Archive for the ‘OIl’ Category

Counterpunch on Washington’s Fear of a Russia-EU Superstate

March 23, 2017

There’s a very interesting article in today’s Counterpunch by Mike Whitney, which suggests that the current demonization of Russia and its president, Vladimir Putin in the American media and the build up of troops and military installations on Russia’s borders – in Poland and Romania, for example – is to prevent Russia joining the EU. It begins with a speech by Putin, from February 2012, in which Putin declared that Russia was an inalienable part of greater Europe, its people think of themselves as Europeans, and that is why Russia is moving to create a greater economic space, a ‘union of Europe’, stretching from the Atlantic to the Pacific. The carefully orchestrated ‘Orange Revolution’ in Ukraine, which saw the pro-Russian president ousted in favour of the current, pro-Western government, which includes unreconstructed Nazis, is part of Washington’s programme to prevent the emergence of this massive superstate.

The article revisits the Mackinder doctrine. This was the thesis, put forward by a geographer in the early 20th century, that the crux for global power is control of the Eurasian landmass. Mackinder believed that the powers that ruled it would become the dominant global power, while those on the Atlantic fringe of the landmass, such as Britain, would be doomed to decline. He notes that Russia is rich in supplies of oil and natural gas, which it can easily supply through the construction of projected pipelines, to Europe.

Whitney states that the Americans are also concerned at the way the Chinese are also increasing their economic connections across Eurasian through the construction of roads and railways allowing the rapid and efficient transhipment of their consumer goods. Hence the construction and reinforcement of American military bases in South Korea and in the Far East. The Americans hope to block China’s economic growth by dominating the sea lanes militarily.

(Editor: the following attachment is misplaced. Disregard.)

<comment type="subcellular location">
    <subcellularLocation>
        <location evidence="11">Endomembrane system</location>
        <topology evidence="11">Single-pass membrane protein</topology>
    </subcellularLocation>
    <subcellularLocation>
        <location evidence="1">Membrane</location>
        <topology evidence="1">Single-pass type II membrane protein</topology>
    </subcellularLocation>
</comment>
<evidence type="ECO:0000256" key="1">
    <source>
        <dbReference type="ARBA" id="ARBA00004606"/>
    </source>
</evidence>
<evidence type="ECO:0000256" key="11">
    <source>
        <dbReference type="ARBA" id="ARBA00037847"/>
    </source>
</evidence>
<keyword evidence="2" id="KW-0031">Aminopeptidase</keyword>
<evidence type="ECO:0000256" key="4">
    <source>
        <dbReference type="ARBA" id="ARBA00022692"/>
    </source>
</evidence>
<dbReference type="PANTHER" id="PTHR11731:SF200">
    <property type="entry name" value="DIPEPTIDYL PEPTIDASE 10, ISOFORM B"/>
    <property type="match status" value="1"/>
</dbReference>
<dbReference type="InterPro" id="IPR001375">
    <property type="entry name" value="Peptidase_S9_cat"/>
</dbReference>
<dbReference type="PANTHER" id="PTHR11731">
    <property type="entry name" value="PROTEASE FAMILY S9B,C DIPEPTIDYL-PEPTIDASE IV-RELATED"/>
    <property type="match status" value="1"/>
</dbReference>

Whitney also argues that the Russians and Chinese are emerging as the new, global economic powers against America because they are actually better at capitalism than the Americans are. They are building new infrastructure – roads, railways and pipelines, to allow them to exploit the markets in central Asia and Europe, while the Americans can only try to compete with them through threatening them with military force. Hence the continuation of the conflict in Syria with as a proxy war against Russia.

Whitney also makes the point that blocking the emergence of a single free trade block in Eurasia is vital for the survival of the American economy. The moment such a free trade zone stopped using the dollar it would knock one of the key financial supports out of the American economy, causing markets to collapse, the dollar to slump and the economy to fall into depression.

See: http://www.counterpunch.org/2017/03/23/will-washington-risk-ww3-to-block-an-emerging-eu-russia-superstate/

This is very interesting, as it shows just how far current international tensions with Putin’s Russia are caused by America’s fears of a resurgent Russia and China, and its own looming economic irrelevance. The use of the dollar as the international currency is absolutely critical in this. One of the reasons why Colonel Gadaffy was overthrown was because the ‘mad dog of the Middle East’ wanted to create an Arab economic bloc like the EU, which would use the dinar rather than the dollar as its international currency. America’s economy is propped up to a very large degree through the use of the dollar as the international currency of the petrochemical industry. Once that goes, the American economy, and its status as the world’s only superpower, goes up. Hence the Americans determination to have him overthrown, even if that meant the collapse of Libya as a functioning state and the replacement of its secular welfare state by a hardline theocratic regime.